Topic 8.9 Three Variations of C4 Metabolism

Topic 8.9 Three Variations of C4 Metabolism

There are three variations of the basic C4 pathway (Web Figure 8.9.A). The variations differ principally in the C4 acid transported into the bundle sheath cells (malate or aspartate) and in the manner of decarboxylation.

Web Figure 8.9.A   The three variants of the C4 photosynthetic carbon cycle. The variants differ principally in (1) the nature of the four-carbon acid (malate or aspartate) transported into the bundle sheath cell and of the three-carbon acid (pyruvate or alanine) returned to the mesophyll cell and (2) the nature of the enzyme that catalyzes the decarboxylation step in the bundle sheath cell. The three variants are named after the enzymes that catalyze the decarboxylation reactions. Representatives of each variant include maize, crabgrass, sugarcane, sorghum (NADP malic enzyme); pigweed, millet (NAD malic enzyme); guinea grass (phosphoenolpyruvate carboxykinase).

The variations are named after the enzymes that catalyze the respective decarboxylation reactions: NADP-dependent malic enzyme (NADP-ME) found in chloroplasts; NAD-dependent malic enzyme (NAD-ME) in mitochondria; and phosphoenolpyruvate carboxykinase (PEP-CK) in the cytosol. The discussion in the text traces the route of carbon for the NADP-ME type, such as sugarcane or corn.

The Carbon Path

The primary carboxylation reaction, catalyzed by PEP carboxylase, which is common to all three variants, occurs in the cytosol of the mesophyll cells and uses HCO3 rather than CO2 as a substrate (see textbook Table 8.4, reaction 1). In the NADP–ME variant, oxaloacetate is rapidly reduced to malate in the mesophyll chloroplasts by NADPH using NADP–malate dehydrogenase (see textbook Table 8.4, reaction 2). The malate formed enters the chloroplast of the bundle sheath cell and there undergoes oxidative decarboxylation (see textbook Table 8.4, reaction 4), yielding pyruvate. The CO2 released within the bundle sheath cells is converted to carbohydrate by the Calvin cycle.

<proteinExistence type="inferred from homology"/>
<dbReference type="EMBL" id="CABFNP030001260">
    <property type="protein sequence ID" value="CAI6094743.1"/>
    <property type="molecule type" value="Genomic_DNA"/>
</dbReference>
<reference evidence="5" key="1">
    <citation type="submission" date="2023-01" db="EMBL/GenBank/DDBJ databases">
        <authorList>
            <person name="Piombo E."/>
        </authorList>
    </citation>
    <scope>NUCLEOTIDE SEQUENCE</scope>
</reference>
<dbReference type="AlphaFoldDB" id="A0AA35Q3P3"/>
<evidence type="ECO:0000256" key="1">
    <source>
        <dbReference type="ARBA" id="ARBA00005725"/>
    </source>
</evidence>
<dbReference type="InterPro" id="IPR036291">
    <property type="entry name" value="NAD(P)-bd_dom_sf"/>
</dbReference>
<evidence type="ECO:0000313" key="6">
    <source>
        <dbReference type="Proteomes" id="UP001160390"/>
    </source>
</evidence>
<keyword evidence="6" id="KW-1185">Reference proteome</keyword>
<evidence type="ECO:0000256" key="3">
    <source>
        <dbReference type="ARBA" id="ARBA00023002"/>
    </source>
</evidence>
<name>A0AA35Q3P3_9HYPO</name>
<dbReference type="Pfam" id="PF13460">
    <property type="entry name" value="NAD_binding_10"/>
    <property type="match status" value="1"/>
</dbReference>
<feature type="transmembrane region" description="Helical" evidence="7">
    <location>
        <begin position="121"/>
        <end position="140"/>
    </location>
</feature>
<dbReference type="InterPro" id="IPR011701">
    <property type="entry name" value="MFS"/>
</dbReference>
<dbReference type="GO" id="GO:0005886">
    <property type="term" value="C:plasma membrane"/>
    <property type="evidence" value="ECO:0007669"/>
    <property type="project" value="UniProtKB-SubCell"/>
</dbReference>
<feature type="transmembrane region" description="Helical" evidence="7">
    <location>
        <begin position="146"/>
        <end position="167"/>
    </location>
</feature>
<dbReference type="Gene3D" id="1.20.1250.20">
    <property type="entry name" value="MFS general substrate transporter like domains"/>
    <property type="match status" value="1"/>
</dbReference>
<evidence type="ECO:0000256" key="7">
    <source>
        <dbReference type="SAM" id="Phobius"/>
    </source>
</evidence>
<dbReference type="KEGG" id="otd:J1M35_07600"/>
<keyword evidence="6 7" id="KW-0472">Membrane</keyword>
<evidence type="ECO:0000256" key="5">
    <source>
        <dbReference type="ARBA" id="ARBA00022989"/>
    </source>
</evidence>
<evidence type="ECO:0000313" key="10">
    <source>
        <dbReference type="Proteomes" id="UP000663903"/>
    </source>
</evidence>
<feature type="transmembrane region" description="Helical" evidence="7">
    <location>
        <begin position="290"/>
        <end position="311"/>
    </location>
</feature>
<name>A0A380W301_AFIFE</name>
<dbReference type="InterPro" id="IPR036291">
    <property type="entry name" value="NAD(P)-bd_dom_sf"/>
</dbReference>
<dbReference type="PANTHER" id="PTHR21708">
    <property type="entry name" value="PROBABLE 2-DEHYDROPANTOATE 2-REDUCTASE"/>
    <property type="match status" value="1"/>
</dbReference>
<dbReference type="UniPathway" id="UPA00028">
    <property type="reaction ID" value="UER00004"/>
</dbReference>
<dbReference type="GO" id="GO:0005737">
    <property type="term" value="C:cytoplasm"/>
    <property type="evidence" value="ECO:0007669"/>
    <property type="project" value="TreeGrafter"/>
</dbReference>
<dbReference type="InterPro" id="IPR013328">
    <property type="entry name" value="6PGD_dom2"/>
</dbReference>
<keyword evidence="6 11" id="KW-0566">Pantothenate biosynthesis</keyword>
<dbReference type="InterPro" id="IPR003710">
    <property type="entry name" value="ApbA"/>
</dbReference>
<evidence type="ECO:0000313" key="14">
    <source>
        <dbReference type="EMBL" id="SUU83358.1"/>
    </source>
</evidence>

The residual C3 acid is transported back to the mesophyll as pyruvate and converted to phosphoenolpyruvate in the mesophyll chloroplast (see textbook Table 8.4, reaction 7). This reaction takes place in the mesophyll chloroplast of all three C4 variants. The cycle then starts again with carboxylation of the phosphoenolpyruvate to produce oxaloacetate (Gutierrez et al. 1974).

Another process localized in the mesophyll chloroplast of all three C4 variants is the reduction of 3-phosphoglycerate to triose phosphates, which occurs within the Calvin cycle proper in C3 chloroplasts. In contrast, all C4 variants export 3-phosphoglycerate from the bundle sheath for reduction in the mesophyll chloroplast. After reduction, the triose phosphates are transported back to the bundle sheath chloroplasts, for use in the operation of the Calvin cycle there.

One possible reason for this remarkable split of the Calvin cycle between the bundle sheath and the mesophyll chloroplast is to restrict electron transport activity and oxygen evolution in the bundle sheath, and thus avoid oxygen levels that would favor photorespiration (Bowyer and Leegood 1997). The transport of metabolites of the C4 pathway is accompanied by movements of protons and other ionic species in order to maintain pH and charge balance.